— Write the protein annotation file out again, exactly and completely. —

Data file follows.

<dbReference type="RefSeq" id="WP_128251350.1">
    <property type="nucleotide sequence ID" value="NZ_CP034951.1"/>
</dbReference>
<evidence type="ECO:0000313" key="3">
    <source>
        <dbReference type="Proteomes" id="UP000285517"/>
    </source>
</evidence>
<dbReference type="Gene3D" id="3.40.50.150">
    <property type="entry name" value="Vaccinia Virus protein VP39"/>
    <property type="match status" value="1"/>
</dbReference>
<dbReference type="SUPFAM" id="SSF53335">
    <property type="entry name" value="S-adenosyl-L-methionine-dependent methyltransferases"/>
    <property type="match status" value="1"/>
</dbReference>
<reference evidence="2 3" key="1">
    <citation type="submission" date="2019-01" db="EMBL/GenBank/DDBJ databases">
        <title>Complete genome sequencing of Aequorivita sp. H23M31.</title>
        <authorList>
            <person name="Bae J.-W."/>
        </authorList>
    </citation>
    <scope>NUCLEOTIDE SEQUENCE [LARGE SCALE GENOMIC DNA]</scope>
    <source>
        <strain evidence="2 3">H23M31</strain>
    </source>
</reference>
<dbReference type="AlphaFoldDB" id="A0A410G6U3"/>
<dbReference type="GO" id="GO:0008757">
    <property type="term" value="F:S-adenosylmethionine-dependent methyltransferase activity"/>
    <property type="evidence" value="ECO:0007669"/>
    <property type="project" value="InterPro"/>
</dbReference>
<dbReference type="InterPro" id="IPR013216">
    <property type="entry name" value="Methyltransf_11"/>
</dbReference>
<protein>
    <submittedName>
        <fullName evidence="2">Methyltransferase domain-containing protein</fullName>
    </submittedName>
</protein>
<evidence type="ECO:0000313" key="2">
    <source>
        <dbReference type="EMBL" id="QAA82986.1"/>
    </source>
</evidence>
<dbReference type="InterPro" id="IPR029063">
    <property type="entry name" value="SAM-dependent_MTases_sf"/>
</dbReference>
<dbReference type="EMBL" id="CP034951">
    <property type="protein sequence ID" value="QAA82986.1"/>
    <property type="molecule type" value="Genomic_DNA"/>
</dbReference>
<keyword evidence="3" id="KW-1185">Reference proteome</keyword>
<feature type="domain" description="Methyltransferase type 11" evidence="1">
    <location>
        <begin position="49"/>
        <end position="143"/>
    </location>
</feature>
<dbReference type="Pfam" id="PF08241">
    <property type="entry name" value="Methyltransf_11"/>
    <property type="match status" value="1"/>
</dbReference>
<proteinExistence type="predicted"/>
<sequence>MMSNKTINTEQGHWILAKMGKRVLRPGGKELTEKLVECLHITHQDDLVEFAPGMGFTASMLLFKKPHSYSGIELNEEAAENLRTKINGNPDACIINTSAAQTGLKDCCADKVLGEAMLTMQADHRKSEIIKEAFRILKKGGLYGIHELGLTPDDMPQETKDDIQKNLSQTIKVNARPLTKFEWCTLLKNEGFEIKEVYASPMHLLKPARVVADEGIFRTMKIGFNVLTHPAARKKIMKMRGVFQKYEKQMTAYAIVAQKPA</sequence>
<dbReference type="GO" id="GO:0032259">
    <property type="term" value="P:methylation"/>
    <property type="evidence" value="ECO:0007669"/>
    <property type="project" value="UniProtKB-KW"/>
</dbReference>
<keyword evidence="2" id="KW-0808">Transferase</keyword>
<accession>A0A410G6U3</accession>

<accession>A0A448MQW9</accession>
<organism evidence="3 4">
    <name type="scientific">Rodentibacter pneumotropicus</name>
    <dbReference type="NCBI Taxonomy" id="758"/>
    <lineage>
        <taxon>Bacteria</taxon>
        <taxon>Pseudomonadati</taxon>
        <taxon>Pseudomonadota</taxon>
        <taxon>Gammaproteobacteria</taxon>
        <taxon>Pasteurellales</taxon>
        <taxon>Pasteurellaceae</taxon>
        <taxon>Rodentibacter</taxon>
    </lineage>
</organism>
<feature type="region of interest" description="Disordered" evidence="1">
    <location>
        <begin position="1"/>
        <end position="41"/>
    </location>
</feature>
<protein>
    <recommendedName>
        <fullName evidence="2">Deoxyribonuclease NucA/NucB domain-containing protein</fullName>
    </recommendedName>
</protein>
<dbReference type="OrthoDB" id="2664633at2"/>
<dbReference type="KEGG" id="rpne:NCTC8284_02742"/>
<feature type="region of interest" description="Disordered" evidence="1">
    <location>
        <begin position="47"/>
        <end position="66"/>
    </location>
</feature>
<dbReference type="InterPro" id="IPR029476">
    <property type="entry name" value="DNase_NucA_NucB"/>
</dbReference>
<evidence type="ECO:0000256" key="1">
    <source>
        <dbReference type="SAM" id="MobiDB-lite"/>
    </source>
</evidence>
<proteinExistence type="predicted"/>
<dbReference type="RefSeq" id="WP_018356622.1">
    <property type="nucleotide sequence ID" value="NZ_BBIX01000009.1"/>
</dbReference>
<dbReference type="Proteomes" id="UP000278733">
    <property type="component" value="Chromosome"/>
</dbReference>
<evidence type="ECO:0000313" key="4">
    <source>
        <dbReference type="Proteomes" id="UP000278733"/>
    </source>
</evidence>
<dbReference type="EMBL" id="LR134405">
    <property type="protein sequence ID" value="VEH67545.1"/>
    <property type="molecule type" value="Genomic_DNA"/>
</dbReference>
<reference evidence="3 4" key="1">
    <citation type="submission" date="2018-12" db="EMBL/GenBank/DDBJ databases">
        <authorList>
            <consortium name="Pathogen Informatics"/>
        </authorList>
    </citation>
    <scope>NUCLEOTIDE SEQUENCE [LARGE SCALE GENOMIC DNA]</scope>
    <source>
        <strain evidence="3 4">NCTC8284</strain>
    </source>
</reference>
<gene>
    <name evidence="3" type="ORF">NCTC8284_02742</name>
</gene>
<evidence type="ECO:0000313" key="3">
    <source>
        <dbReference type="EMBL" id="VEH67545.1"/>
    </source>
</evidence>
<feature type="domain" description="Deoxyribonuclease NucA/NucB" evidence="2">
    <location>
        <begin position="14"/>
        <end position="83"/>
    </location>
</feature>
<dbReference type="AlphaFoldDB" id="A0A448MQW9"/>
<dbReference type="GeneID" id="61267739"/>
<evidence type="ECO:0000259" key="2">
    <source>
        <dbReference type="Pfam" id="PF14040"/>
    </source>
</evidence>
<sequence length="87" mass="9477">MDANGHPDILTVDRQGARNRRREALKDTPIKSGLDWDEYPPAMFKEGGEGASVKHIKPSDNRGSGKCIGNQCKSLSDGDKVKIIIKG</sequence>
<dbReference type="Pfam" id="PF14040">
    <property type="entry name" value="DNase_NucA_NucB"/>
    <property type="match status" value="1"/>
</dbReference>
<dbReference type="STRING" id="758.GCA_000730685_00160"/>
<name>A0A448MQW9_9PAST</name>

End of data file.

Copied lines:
<dbReference type="RefSeq" id="WP_128251350.1">
    <property type="nucleotide sequence ID" value="NZ_CP034951.1"/>
</dbReference>
<evidence type="ECO:0000313" key="3">
    <source>
        <dbReference type="Proteomes" id="UP000285517"/>
    </source>
</evidence>
<dbReference type="Gene3D" id="3.40.50.150">
    <property type="entry name" value="Vaccinia Virus protein VP39"/>
    <property type="match status" value="1"/>
</dbReference>
<dbReference type="SUPFAM" id="SSF53335">
    <property type="entry name" value="S-adenosyl-L-methionine-dependent methyltransferases"/>
    <property type="match status" value="1"/>
</dbReference>
<reference evidence="2 3" key="1">
    <citation type="submission" date="2019-01" db="EMBL/GenBank/DDBJ databases">
        <title>Complete genome sequencing of Aequorivita sp. H23M31.</title>
        <authorList>
            <person name="Bae J.-W."/>
        </authorList>
    </citation>
    <scope>NUCLEOTIDE SEQUENCE [LARGE SCALE GENOMIC DNA]</scope>
    <source>
        <strain evidence="2 3">H23M31</strain>
    </source>
</reference>
<dbReference type="AlphaFoldDB" id="A0A410G6U3"/>
<dbReference type="GO" id="GO:0008757">
    <property type="term" value="F:S-adenosylmethionine-dependent methyltransferase activity"/>
    <property type="evidence" value="ECO:0007669"/>
    <property type="project" value="InterPro"/>
</dbReference>
<dbReference type="InterPro" id="IPR013216">
    <property type="entry name" value="Methyltransf_11"/>
</dbReference>
<protein>
    <submittedName>
        <fullName evidence="2">Methyltransferase domain-containing protein</fullName>
    </submittedName>
</protein>
<evidence type="ECO:0000313" key="2">
    <source>
        <dbReference type="EMBL" id="QAA82986.1"/>
    </source>
</evidence>
<dbReference type="InterPro" id="IPR029063">
    <property type="entry name" value="SAM-dependent_MTases_sf"/>
</dbReference>
<dbReference type="EMBL" id="CP034951">
    <property type="protein sequence ID" value="QAA82986.1"/>
    <property type="molecule type" value="Genomic_DNA"/>
</dbReference>
<keyword evidence="3" id="KW-1185">Reference proteome</keyword>
<feature type="domain" description="Methyltransferase type 11" evidence="1">
    <location>
        <begin position="49"/>
        <end position="143"/>
    </location>
</feature>
<dbReference type="Pfam" id="PF08241">
    <property type="entry name" value="Methyltransf_11"/>
    <property type="match status" value="1"/>
</dbReference>
<proteinExistence type="predicted"/>
<sequence>MMSNKTINTEQGHWILAKMGKRVLRPGGKELTEKLVECLHITHQDDLVEFAPGMGFTASMLLFKKPHSYSGIELNEEAAENLRTKINGNPDACIINTSAAQTGLKDCCADKVLGEAMLTMQADHRKSEIIKEAFRILKKGGLYGIHELGLTPDDMPQETKDDIQKNLSQTIKVNARPLTKFEWCTLLKNEGFEIKEVYASPMHLLKPARVVADEGIFRTMKIGFNVLTHPAARKKIMKMRGVFQKYEKQMTAYAIVAQKPA</sequence>
<dbReference type="GO" id="GO:0032259">
    <property type="term" value="P:methylation"/>
    <property type="evidence" value="ECO:0007669"/>
    <property type="project" value="UniProtKB-KW"/>
</dbReference>
<keyword evidence="2" id="KW-0808">Transferase</keyword>
<accession>A0A410G6U3</accession>

<accession>A0A448MQW9</accession>
<organism evidence="3 4">
    <name type="scientific">Rodentibacter pneumotropicus</name>
    <dbReference type="NCBI Taxonomy" id="758"/>
    <lineage>
        <taxon>Bacteria</taxon>
        <taxon>Pseudomonadati</taxon>
        <taxon>Pseudomonadota</taxon>
        <taxon>Gammaproteobacteria</taxon>
        <taxon>Pasteurellales</taxon>
        <taxon>Pasteurellaceae</taxon>
        <taxon>Rodentibacter</taxon>
    </lineage>
</organism>
<feature type="region of interest" description="Disordered" evidence="1">
    <location>
        <begin position="1"/>
        <end position="41"/>
    </location>
</feature>
<protein>
    <recommendedName>
        <fullName evidence="2">Deoxyribonuclease NucA/NucB domain-containing protein</fullName>
    </recommendedName>
</protein>
<dbReference type="OrthoDB" id="2664633at2"/>
<dbReference type="KEGG" id="rpne:NCTC8284_02742"/>
<feature type="region of interest" description="Disordered" evidence="1">
    <location>
        <begin position="47"/>
        <end position="66"/>
    </location>
</feature>
<dbReference type="InterPro" id="IPR029476">
    <property type="entry name" value="DNase_NucA_NucB"/>
</dbReference>
<evidence type="ECO:0000256" key="1">
    <source>
        <dbReference type="SAM" id="MobiDB-lite"/>
    </source>
</evidence>
<proteinExistence type="predicted"/>
<dbReference type="RefSeq" id="WP_018356622.1">
    <property type="nucleotide sequence ID" value="NZ_BBIX01000009.1"/>
</dbReference>
<dbReference type="Proteomes" id="UP000278733">
    <property type="component" value="Chromosome"/>
</dbReference>
<evidence type="ECO:0000313" key="4">
    <source>
        <dbReference type="Proteomes" id="UP000278733"/>
    </source>
</evidence>
<dbReference type="EMBL" id="LR134405">
    <property type="protein sequence ID" value="VEH67545.1"/>
    <property type="molecule type" value="Genomic_DNA"/>
</dbReference>
<reference evidence="3 4" key="1">
    <citation type="submission" date="2018-12" db="EMBL/GenBank/DDBJ databases">
        <authorList>
            <consortium name="Pathogen Informatics"/>
        </authorList>
    </citation>
    <scope>NUCLEOTIDE SEQUENCE [LARGE SCALE GENOMIC DNA]</scope>
    <source>
        <strain evidence="3 4">NCTC8284</strain>
    </source>
</reference>
<gene>
    <name evidence="3" type="ORF">NCTC8284_02742</name>
</gene>
<evidence type="ECO:0000313" key="3">
    <source>
        <dbReference type="EMBL" id="VEH67545.1"/>
    </source>
</evidence>
<feature type="domain" description="Deoxyribonuclease NucA/NucB" evidence="2">
    <location>
        <begin position="14"/>
        <end position="83"/>
    </location>
</feature>
<dbReference type="AlphaFoldDB" id="A0A448MQW9"/>
<dbReference type="GeneID" id="61267739"/>
<evidence type="ECO:0000259" key="2">
    <source>
        <dbReference type="Pfam" id="PF14040"/>
    </source>
</evidence>
<sequence length="87" mass="9477">MDANGHPDILTVDRQGARNRRREALKDTPIKSGLDWDEYPPAMFKEGGEGASVKHIKPSDNRGSGKCIGNQCKSLSDGDKVKIIIKG</sequence>
<dbReference type="Pfam" id="PF14040">
    <property type="entry name" value="DNase_NucA_NucB"/>
    <property type="match status" value="1"/>
</dbReference>
<dbReference type="STRING" id="758.GCA_000730685_00160"/>
<name>A0A448MQW9_9PAST</name>